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Four Times You May Not Want to Use a Credit Card

Written by Teri Cettina on March 19, 2015 in Credit  |   6 comments

Your credit card can be a great tool for building a credit history, but that doesn’t mean you need to use it for everything. In these four circumstances, you might be better off opting for a different form of payment.

Four Times You May Not Want to Use a Credit CardYour credit card can be a great tool for managing your money and building your credit history. In fact, the payment history on your credit accounts makes up 35 percent of your credit score, so a history of making timely payments can help establish responsible financial behavior.

But there are a few times when you may not want to use your credit card to pay:

1.Paying your mortgage.
If you’re trying to collect credit card rewards, it may seem like a good idea to put large, ongoing purchases such as your monthly mortgage payment on your credit card. However, it’s likely that your mortgage company will use a third-party processing company for payment, and it will charge you a credit-card convenience fee that essentially erases any rewards, says personal finance writer Liz Weston. Weston also discourages you from putting your mortgage payment on plastic if you’re having trouble affording it.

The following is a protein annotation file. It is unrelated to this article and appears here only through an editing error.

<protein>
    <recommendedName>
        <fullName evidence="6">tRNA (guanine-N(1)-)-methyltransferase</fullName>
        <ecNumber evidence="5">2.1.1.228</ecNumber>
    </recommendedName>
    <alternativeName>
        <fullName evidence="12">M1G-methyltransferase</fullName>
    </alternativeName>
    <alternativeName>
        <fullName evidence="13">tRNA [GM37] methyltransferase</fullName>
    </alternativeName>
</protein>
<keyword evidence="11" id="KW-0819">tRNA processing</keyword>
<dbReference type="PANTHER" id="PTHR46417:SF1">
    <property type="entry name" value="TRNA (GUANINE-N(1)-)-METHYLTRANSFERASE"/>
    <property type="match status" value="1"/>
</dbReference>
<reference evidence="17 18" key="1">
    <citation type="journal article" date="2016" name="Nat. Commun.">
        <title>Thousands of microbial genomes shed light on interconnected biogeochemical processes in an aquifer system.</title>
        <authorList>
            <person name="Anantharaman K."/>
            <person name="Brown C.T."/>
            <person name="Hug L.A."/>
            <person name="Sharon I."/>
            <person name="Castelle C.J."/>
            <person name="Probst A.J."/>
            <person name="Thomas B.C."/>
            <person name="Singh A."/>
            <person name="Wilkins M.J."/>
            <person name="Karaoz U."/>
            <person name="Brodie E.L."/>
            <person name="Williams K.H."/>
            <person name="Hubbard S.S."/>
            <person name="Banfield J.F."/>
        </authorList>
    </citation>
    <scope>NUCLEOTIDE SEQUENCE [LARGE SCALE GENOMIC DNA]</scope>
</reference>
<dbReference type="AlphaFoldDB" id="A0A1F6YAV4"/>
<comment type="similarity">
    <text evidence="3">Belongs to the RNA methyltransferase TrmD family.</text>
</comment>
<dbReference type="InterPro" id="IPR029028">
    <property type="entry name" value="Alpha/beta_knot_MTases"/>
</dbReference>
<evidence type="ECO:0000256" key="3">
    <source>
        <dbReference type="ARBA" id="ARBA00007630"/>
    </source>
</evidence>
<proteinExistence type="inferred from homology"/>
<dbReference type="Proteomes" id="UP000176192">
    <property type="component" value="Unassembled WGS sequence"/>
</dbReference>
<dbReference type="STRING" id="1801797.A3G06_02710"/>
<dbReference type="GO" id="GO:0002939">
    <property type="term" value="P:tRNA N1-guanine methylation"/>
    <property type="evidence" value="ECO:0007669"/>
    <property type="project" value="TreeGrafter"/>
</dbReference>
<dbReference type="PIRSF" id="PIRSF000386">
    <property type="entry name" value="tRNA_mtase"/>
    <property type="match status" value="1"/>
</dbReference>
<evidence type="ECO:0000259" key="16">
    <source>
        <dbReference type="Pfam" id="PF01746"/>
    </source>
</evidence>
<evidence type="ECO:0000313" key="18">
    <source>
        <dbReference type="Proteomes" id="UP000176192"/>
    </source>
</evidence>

“If you don’t know when you can pay [your credit card] off, you could be digging yourself a deeper hole,” she says. Rather than putting on a credit card a mortgage payment you can’t afford, consider contacting your mortgage lender and explaining your circumstances. The lender may be able to work out a lower-cost repayment plan, notes Weston.

2.Paying college tuition.
Like mortgage lenders, colleges often charge significant fees for using a credit card to pay tuition, says Weston. The average convenience fee for the privilege of paying tuition by credit card was 2.62 percent in 2014, according to a CreditCards.com survey. This more than wiped out most rewards.

If you aren’t able to pay off your card in full, you could also pay a significant amount in interest. If you must borrow to pay for college, Weston suggests focusing on federal parent and student loans instead. “Federal student loans have relatively low fixed rates, many repayment options, plenty of consumer protections, and the possibility of forgiveness,” Weston says.

For example, the rate offered to undergraduates on federal student loans is 4.66 percent until July this year. Rates are fixed for the life of the loan.

3.Paying medical bills. Hospitals and other medical providers may encourage you to use a credit card to pay what you owe, but Weston suggests looking into other options first. Many medical facilities, especially hospitals, offer low or no interest payment programs, she says. You don’t necessarily need to be impoverished to qualify, Weston says.